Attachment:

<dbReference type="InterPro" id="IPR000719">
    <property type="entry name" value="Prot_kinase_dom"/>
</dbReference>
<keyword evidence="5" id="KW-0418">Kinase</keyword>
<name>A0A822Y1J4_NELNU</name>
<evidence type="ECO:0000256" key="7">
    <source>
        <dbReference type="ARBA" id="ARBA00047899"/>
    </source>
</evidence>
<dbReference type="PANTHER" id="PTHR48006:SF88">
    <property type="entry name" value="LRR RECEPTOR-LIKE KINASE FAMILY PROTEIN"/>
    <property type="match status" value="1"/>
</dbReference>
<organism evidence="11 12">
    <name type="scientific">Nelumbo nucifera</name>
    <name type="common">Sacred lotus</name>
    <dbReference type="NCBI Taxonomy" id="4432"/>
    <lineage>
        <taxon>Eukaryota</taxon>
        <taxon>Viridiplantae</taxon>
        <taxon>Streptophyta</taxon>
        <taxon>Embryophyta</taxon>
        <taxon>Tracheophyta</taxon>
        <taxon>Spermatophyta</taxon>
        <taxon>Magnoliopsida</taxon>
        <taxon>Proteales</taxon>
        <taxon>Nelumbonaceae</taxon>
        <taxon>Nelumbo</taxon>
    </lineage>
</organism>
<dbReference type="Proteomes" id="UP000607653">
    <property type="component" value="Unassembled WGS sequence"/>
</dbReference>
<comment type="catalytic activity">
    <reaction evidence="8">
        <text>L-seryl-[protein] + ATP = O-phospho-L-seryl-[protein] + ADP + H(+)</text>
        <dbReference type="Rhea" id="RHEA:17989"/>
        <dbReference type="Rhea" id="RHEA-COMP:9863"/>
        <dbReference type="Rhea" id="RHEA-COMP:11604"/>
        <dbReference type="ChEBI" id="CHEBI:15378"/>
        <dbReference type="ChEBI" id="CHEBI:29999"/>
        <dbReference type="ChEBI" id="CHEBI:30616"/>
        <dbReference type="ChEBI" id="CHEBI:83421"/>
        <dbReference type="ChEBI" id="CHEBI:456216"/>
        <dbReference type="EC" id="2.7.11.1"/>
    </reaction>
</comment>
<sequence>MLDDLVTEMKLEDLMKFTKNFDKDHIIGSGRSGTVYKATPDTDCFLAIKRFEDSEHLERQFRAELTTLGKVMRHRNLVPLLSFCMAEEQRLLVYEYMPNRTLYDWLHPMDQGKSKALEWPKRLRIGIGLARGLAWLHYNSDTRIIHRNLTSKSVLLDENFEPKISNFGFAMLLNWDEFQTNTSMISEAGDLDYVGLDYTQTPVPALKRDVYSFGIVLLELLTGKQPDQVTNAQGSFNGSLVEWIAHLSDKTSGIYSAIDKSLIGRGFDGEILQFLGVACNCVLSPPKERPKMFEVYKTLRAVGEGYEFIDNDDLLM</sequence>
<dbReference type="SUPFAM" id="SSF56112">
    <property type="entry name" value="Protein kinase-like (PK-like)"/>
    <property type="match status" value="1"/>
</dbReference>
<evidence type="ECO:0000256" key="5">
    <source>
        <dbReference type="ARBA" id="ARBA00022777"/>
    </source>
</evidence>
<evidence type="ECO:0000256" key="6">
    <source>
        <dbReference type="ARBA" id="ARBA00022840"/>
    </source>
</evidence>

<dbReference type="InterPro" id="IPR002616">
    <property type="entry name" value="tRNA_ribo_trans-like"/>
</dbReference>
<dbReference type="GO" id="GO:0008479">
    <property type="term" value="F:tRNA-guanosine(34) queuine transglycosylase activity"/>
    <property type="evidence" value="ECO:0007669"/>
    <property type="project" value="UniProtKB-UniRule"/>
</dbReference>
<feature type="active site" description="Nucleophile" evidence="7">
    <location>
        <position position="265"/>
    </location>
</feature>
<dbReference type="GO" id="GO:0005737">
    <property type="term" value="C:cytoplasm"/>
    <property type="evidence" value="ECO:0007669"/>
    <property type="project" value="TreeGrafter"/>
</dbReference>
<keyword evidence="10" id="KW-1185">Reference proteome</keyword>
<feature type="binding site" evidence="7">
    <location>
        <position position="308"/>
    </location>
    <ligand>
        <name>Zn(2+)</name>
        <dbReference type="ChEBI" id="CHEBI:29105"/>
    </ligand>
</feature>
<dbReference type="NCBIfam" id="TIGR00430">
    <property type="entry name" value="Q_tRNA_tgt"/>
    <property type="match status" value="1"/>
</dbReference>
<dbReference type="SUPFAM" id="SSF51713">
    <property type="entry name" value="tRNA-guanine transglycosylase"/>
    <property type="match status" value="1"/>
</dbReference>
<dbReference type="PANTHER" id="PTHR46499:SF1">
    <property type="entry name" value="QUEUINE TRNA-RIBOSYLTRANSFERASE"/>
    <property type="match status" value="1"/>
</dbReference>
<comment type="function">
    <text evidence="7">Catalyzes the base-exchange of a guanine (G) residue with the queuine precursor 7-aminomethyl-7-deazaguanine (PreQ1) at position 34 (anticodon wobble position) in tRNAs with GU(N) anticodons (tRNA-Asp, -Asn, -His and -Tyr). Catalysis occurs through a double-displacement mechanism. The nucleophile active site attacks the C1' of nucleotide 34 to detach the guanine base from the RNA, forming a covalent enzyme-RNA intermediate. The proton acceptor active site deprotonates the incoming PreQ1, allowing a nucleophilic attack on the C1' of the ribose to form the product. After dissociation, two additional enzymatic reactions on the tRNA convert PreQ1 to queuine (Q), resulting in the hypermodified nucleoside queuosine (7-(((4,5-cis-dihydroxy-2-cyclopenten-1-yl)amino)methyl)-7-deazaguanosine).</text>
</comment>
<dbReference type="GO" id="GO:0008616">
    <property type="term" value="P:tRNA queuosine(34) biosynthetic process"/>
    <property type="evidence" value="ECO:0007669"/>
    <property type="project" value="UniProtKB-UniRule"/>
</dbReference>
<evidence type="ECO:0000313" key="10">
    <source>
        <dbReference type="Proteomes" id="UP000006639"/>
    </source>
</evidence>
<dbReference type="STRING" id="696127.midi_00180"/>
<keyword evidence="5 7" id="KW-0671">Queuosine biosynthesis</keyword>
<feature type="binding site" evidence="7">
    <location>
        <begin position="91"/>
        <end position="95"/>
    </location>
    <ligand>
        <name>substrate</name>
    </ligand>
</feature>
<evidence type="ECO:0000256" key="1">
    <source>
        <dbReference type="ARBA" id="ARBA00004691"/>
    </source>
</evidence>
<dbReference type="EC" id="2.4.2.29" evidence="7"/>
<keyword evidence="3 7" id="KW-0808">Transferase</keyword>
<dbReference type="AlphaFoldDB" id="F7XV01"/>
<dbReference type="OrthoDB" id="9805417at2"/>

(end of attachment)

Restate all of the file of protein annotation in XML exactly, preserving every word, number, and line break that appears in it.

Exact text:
<dbReference type="InterPro" id="IPR000719">
    <property type="entry name" value="Prot_kinase_dom"/>
</dbReference>
<keyword evidence="5" id="KW-0418">Kinase</keyword>
<name>A0A822Y1J4_NELNU</name>
<evidence type="ECO:0000256" key="7">
    <source>
        <dbReference type="ARBA" id="ARBA00047899"/>
    </source>
</evidence>
<dbReference type="PANTHER" id="PTHR48006:SF88">
    <property type="entry name" value="LRR RECEPTOR-LIKE KINASE FAMILY PROTEIN"/>
    <property type="match status" value="1"/>
</dbReference>
<organism evidence="11 12">
    <name type="scientific">Nelumbo nucifera</name>
    <name type="common">Sacred lotus</name>
    <dbReference type="NCBI Taxonomy" id="4432"/>
    <lineage>
        <taxon>Eukaryota</taxon>
        <taxon>Viridiplantae</taxon>
        <taxon>Streptophyta</taxon>
        <taxon>Embryophyta</taxon>
        <taxon>Tracheophyta</taxon>
        <taxon>Spermatophyta</taxon>
        <taxon>Magnoliopsida</taxon>
        <taxon>Proteales</taxon>
        <taxon>Nelumbonaceae</taxon>
        <taxon>Nelumbo</taxon>
    </lineage>
</organism>
<dbReference type="Proteomes" id="UP000607653">
    <property type="component" value="Unassembled WGS sequence"/>
</dbReference>
<comment type="catalytic activity">
    <reaction evidence="8">
        <text>L-seryl-[protein] + ATP = O-phospho-L-seryl-[protein] + ADP + H(+)</text>
        <dbReference type="Rhea" id="RHEA:17989"/>
        <dbReference type="Rhea" id="RHEA-COMP:9863"/>
        <dbReference type="Rhea" id="RHEA-COMP:11604"/>
        <dbReference type="ChEBI" id="CHEBI:15378"/>
        <dbReference type="ChEBI" id="CHEBI:29999"/>
        <dbReference type="ChEBI" id="CHEBI:30616"/>
        <dbReference type="ChEBI" id="CHEBI:83421"/>
        <dbReference type="ChEBI" id="CHEBI:456216"/>
        <dbReference type="EC" id="2.7.11.1"/>
    </reaction>
</comment>
<sequence>MLDDLVTEMKLEDLMKFTKNFDKDHIIGSGRSGTVYKATPDTDCFLAIKRFEDSEHLERQFRAELTTLGKVMRHRNLVPLLSFCMAEEQRLLVYEYMPNRTLYDWLHPMDQGKSKALEWPKRLRIGIGLARGLAWLHYNSDTRIIHRNLTSKSVLLDENFEPKISNFGFAMLLNWDEFQTNTSMISEAGDLDYVGLDYTQTPVPALKRDVYSFGIVLLELLTGKQPDQVTNAQGSFNGSLVEWIAHLSDKTSGIYSAIDKSLIGRGFDGEILQFLGVACNCVLSPPKERPKMFEVYKTLRAVGEGYEFIDNDDLLM</sequence>
<dbReference type="SUPFAM" id="SSF56112">
    <property type="entry name" value="Protein kinase-like (PK-like)"/>
    <property type="match status" value="1"/>
</dbReference>
<evidence type="ECO:0000256" key="5">
    <source>
        <dbReference type="ARBA" id="ARBA00022777"/>
    </source>
</evidence>
<evidence type="ECO:0000256" key="6">
    <source>
        <dbReference type="ARBA" id="ARBA00022840"/>
    </source>
</evidence>

<dbReference type="InterPro" id="IPR002616">
    <property type="entry name" value="tRNA_ribo_trans-like"/>
</dbReference>
<dbReference type="GO" id="GO:0008479">
    <property type="term" value="F:tRNA-guanosine(34) queuine transglycosylase activity"/>
    <property type="evidence" value="ECO:0007669"/>
    <property type="project" value="UniProtKB-UniRule"/>
</dbReference>
<feature type="active site" description="Nucleophile" evidence="7">
    <location>
        <position position="265"/>
    </location>
</feature>
<dbReference type="GO" id="GO:0005737">
    <property type="term" value="C:cytoplasm"/>
    <property type="evidence" value="ECO:0007669"/>
    <property type="project" value="TreeGrafter"/>
</dbReference>
<keyword evidence="10" id="KW-1185">Reference proteome</keyword>
<feature type="binding site" evidence="7">
    <location>
        <position position="308"/>
    </location>
    <ligand>
        <name>Zn(2+)</name>
        <dbReference type="ChEBI" id="CHEBI:29105"/>
    </ligand>
</feature>
<dbReference type="NCBIfam" id="TIGR00430">
    <property type="entry name" value="Q_tRNA_tgt"/>
    <property type="match status" value="1"/>
</dbReference>
<dbReference type="SUPFAM" id="SSF51713">
    <property type="entry name" value="tRNA-guanine transglycosylase"/>
    <property type="match status" value="1"/>
</dbReference>
<dbReference type="PANTHER" id="PTHR46499:SF1">
    <property type="entry name" value="QUEUINE TRNA-RIBOSYLTRANSFERASE"/>
    <property type="match status" value="1"/>
</dbReference>
<comment type="function">
    <text evidence="7">Catalyzes the base-exchange of a guanine (G) residue with the queuine precursor 7-aminomethyl-7-deazaguanine (PreQ1) at position 34 (anticodon wobble position) in tRNAs with GU(N) anticodons (tRNA-Asp, -Asn, -His and -Tyr). Catalysis occurs through a double-displacement mechanism. The nucleophile active site attacks the C1' of nucleotide 34 to detach the guanine base from the RNA, forming a covalent enzyme-RNA intermediate. The proton acceptor active site deprotonates the incoming PreQ1, allowing a nucleophilic attack on the C1' of the ribose to form the product. After dissociation, two additional enzymatic reactions on the tRNA convert PreQ1 to queuine (Q), resulting in the hypermodified nucleoside queuosine (7-(((4,5-cis-dihydroxy-2-cyclopenten-1-yl)amino)methyl)-7-deazaguanosine).</text>
</comment>
<dbReference type="GO" id="GO:0008616">
    <property type="term" value="P:tRNA queuosine(34) biosynthetic process"/>
    <property type="evidence" value="ECO:0007669"/>
    <property type="project" value="UniProtKB-UniRule"/>
</dbReference>
<evidence type="ECO:0000313" key="10">
    <source>
        <dbReference type="Proteomes" id="UP000006639"/>
    </source>
</evidence>
<dbReference type="STRING" id="696127.midi_00180"/>
<keyword evidence="5 7" id="KW-0671">Queuosine biosynthesis</keyword>
<feature type="binding site" evidence="7">
    <location>
        <begin position="91"/>
        <end position="95"/>
    </location>
    <ligand>
        <name>substrate</name>
    </ligand>
</feature>
<evidence type="ECO:0000256" key="1">
    <source>
        <dbReference type="ARBA" id="ARBA00004691"/>
    </source>
</evidence>
<dbReference type="EC" id="2.4.2.29" evidence="7"/>
<keyword evidence="3 7" id="KW-0808">Transferase</keyword>
<dbReference type="AlphaFoldDB" id="F7XV01"/>
<dbReference type="OrthoDB" id="9805417at2"/>